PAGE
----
One of the first things I do when planning a thematic unit is start searching for quality related books. Jeremy and I are both lovers of the written word and we are very glad our children have all seemed to have inherited this trait. A good portion of our school days are spent curled up on the couch reading and discussing books. Below is a list of some our favorite books from our weather unit.
1 - Bartholmew and the Oobleck by Dr. Seuss is a tale of a discontent king who makes the terrible mistake of demanding a new type of weather. Oobleck falls from the sky and threatens to destroy the kingdom. In the end the King learns the power of the simple words "I'm sorry". Written in classic Dr. Seuss style this book is a joy to read.
2 - Brave Irene by William Streg tells the story of a brave young girl who battles the snow and wind to deliver a dress for her sick dress-maker mother. Big Buddy particularly enjoyed this tale for the main character's determination and it's overall (mild) suspense.
3 - Rain by Robert Kalan & Donald Crews is in the same colorful graphics and simple texts as Crew's Caldecott honor book, Freight Train. This book is sure to delight all young children but is especially appropriate for toddlers.
4 - The Storm Book by Charlotte Zolotow - I loved the poetic prose of this book. That, combined with the gorgeous illustrations, told a beautiful story of how a storm effects the country, the city, and the sea.
5 - Umbrella by Taro Yashima is a Caldecott honor book that tells the story of a young Japanese girl who anxiously awaits the chance to use her new umbrella.
6 - Thunder Cake by Patrica Palocco is the tale of a grandmother who helps her granddaughter overcome her fear of thunderstorms by keeping her busy preparing a special cake.
7 - Come Rain Come by Karen Hesse has enchanting watercolor illustrations that accompany a sweet tale of a young girl and her city neighbors anxiously awaiting a summer rain. The ending of this book is sure to bring a smile to your and your children's faces.
8 - Little Cloud by Eric Carle has classic Carle illustrations which make this book a great a introduction to clouds.
9 - The Rain Came Down by David Shannon - a silly story, of how a rain storm creates chaos in a community, will have you and your kids in giggles.
10 - Heat Wave by Eileen Spinelli is set in a time before air conditioners where the townspeople come up with many clever ways to beat the heat. This is a favorite of my kids; they love to examine the colorful pictures and delight in the happy ending.
1- Arty Fact Weather & Art Activities by Janet Sacks was a very fun library find. It's is full of weather themed art activities that can be adapted for a variety of ages; you can read about one of the activities we tried here. Included with each activity is a page of related facts. This book is part of a collection and I'll defintely be looking for the others as we explore more themes.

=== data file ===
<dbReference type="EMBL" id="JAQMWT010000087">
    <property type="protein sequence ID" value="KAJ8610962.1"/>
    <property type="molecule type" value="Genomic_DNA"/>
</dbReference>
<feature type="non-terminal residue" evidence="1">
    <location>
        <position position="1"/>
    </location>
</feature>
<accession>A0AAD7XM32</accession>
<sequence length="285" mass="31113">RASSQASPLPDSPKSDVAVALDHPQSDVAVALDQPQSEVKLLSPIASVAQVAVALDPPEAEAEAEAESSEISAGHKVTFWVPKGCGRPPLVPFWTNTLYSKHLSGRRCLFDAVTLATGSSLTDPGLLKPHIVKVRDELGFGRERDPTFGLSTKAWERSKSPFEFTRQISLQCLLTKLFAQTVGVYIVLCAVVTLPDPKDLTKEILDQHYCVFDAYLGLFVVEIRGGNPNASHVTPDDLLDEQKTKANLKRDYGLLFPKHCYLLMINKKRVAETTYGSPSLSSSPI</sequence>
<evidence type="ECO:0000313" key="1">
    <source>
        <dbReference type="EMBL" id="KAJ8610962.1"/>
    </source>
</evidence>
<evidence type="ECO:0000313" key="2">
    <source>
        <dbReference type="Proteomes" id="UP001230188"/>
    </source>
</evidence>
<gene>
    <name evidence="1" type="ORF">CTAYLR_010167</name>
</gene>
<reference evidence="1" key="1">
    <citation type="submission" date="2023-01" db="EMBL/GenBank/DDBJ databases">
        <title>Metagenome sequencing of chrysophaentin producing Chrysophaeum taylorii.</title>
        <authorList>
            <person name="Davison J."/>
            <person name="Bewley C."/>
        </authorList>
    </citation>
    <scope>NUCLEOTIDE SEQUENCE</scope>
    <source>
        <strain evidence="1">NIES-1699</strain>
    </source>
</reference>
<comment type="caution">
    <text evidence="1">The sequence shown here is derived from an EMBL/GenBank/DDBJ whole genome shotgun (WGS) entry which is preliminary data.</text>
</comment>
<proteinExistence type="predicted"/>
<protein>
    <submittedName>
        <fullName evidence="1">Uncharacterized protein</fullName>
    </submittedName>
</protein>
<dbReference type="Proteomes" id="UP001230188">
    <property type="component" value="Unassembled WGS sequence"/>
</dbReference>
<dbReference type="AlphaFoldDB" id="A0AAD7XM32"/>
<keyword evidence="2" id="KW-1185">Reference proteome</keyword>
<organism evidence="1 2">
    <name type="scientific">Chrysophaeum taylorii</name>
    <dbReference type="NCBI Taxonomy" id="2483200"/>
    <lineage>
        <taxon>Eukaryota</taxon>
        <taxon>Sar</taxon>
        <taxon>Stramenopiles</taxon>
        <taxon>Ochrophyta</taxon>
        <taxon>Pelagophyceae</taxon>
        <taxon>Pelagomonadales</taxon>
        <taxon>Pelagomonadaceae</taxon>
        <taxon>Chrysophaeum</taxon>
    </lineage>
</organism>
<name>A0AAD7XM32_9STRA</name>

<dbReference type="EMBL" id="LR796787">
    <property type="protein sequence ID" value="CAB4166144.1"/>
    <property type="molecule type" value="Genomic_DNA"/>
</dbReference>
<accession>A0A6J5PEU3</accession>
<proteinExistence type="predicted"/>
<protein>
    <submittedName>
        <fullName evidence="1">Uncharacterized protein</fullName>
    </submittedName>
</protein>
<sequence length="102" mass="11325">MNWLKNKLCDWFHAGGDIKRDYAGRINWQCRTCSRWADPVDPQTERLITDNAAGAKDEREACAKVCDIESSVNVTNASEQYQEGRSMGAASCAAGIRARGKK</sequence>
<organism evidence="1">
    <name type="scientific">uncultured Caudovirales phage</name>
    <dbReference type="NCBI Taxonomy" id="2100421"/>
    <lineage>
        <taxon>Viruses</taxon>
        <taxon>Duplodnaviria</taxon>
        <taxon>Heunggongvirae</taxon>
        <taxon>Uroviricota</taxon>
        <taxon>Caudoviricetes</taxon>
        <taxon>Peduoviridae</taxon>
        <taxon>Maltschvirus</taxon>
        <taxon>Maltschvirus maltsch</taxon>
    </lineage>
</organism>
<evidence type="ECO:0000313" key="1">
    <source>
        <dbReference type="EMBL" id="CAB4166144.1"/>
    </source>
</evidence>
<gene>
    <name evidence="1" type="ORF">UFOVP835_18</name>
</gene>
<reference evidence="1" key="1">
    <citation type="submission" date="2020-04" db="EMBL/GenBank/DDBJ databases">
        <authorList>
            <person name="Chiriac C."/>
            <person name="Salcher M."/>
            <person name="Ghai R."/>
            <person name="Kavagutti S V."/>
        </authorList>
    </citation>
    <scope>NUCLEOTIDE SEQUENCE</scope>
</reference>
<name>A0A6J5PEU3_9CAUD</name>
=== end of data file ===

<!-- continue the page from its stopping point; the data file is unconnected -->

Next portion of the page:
2 - Oh Say Can you Say What's the Weather Today by Tish Rabe The Cat in the the Hat's Learning Library is a great way to introduce non-fiction to young children. The rhythmic text makes facts a joy to listen to and the colorful and sometimes silly illustrations grab children's interest.
3 - Flash, Crash, Rumble, and Roll by Franklyn M. Branley has bright watercolor illustartions and text that are detailed yet simple for young children to understand, which made this book a favorite of my boys.
4 - It's Cloudy Today by Kristin Sterling - this book is part of Lighting Bolt Books What's the Weather Like series. We enjoyed them for their colorful photographs and the more obscure facts they offered - like who came up with the names for different types of clouds
5 - The Cloud Book by Tomie dePaola - in addition to dePaola's charming illustrations this book was a weather unit must-read for us because of it's inclusion of some myths surrounding cloud shapes.
6 - The Drop Goes Plop by Sam Godwin is about a mother bird and her baby that follow a water droplet as it falls from a cloud and then is eventually evaporated up again. A great first introduction to the water cycle.
7 - Weather by Simon Seymour - Mr. Seymour is a great place to start when looking for quality children's nonfiction books; his photographs are breathtaking. There is a lot of information packed into this book so, for young children, it may be more easily absorbed in bits, rather than reading it all in one sitting.
8 - Down Comes the Rain by Franklin Branley is another great resource for introducing the water cycle to young children. It's written for early readers so the text is very easy to follow and comprehend.
9 - Weather Words and What the Mean by Gail Gibbons - Ms. Gibbons is another go-to author for children's nonfiction. This book does a great job of making complex weather concepts relatable and understandable to children. My children also enjoyed her simple yet colorful illustrations. The only think I do like about this book is that she uses the sentence "Thunderstorms are scary!" to introduce the section on thunder and lighting. While thunderstorms can be dangerous and children need to be taught how to stay safe, I do not think they should be told to fear things.
10 - On the Same Day in March by Marilyn Singer - from the Arctic to Africa, this book offers a glimpse at weather (and cultures) around the globe.